Ouvea and I hopped in with another team and found some great specimens inside the cove. The highlights for me were a Phidiana hiltoni, an extremely well camouflaged decorator crab (which I actually thought was a piece of kelp when I picked it up) and a Monterey dorid. The ramp exit was pretty dicey but sea_otter was providing surface support which made it a little more manageable.
-> 36min, 25ft, 48F



Ranger Chuck was at hand to provide the constant stream of visitors with a wealth of information about the Reserve. Reef Check CA, the Monterey Aquarium and a few other conservation organizations also had booths that stayed busy all day.

During the surface interval, I managed to lock myself out of the truck :P Carmel FD was around doing training drills and they managed to get me back in in no time at all. Thanks guys!!

After that got sorted out, OlegT invited me to try out one of his scooters. This turned out to be a mistake as I went from thinking about buying one in a year or two to wanting one RIGHT FRICKIN' NOW. Him and Ouvea helped me get the harness adjusted and gave me some tips on handling it and then we were off. It took me a while to get the hang off it but once I was relatively comfortable, it was insanely fun. We motored past Middle Reef and towards Granite Point Wall. We stayed in midwater the whole time (which is new to me) and I got an amazing new perspective of the topography. The rock faces at the Wall somehow seemed even bigger and having that much water above and below me made me feel a whole lot smaller than usual. I was a little freaked out when I looked down and realized we were above Q Tip - I did not realize that's how far we were. The conditions were absolutely spectacular. We had about 70ft of bluewater viz which enabled us to stay on the trigger almost the entire time. A lack of P-valve hookup and getting chilled forced me to call the dive sooner than I would have liked. Amazing first time on a DPV!!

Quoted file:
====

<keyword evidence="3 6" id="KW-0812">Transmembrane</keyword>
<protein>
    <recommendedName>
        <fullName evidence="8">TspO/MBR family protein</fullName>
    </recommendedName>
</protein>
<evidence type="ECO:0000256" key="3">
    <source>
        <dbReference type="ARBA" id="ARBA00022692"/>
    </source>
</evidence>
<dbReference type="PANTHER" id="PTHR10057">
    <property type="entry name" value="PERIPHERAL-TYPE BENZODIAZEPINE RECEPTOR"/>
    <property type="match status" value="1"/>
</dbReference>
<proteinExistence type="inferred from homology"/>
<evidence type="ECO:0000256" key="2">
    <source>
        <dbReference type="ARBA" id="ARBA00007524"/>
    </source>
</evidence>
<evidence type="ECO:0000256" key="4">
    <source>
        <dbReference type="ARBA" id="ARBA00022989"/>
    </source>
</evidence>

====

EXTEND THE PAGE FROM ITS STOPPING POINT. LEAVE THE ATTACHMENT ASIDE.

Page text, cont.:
-> 47min, 86ft, 46F

I'm already starting to look at which scooter to get. BAUE divers are SUCH enablers.

 - U

Saturday, March 18, 2017

Great white shark, you say?

This dive would normally not have warranted a post. We got a really bad parking spot, viz was icky, skills practice was a total fail and we somehow managed to get lost on the way to the Metridium Fields.